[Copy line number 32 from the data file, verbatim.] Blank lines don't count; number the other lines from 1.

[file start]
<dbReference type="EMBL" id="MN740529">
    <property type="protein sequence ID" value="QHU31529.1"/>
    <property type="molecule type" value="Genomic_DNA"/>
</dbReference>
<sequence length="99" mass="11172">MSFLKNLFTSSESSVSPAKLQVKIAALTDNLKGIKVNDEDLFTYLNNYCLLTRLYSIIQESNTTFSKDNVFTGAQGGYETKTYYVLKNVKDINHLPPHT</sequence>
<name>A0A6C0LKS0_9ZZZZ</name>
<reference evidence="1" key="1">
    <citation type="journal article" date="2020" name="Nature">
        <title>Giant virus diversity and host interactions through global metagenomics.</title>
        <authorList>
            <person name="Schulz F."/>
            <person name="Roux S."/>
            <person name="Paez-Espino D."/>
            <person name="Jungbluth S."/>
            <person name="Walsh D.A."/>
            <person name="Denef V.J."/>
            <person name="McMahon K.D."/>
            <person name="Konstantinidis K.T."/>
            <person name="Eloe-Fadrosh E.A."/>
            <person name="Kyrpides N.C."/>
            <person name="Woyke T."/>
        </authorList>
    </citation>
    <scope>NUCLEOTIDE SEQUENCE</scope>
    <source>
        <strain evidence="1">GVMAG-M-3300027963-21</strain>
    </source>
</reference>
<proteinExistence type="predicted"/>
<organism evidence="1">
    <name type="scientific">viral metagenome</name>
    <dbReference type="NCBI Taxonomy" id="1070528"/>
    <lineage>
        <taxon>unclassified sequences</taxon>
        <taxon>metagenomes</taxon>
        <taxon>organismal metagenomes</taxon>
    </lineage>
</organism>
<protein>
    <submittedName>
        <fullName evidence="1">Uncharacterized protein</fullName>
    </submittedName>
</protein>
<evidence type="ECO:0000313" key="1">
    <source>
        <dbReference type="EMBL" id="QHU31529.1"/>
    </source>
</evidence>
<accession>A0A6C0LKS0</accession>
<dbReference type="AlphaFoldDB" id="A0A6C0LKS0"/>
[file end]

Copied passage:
    <dbReference type="NCBI Taxonomy" id="1070528"/>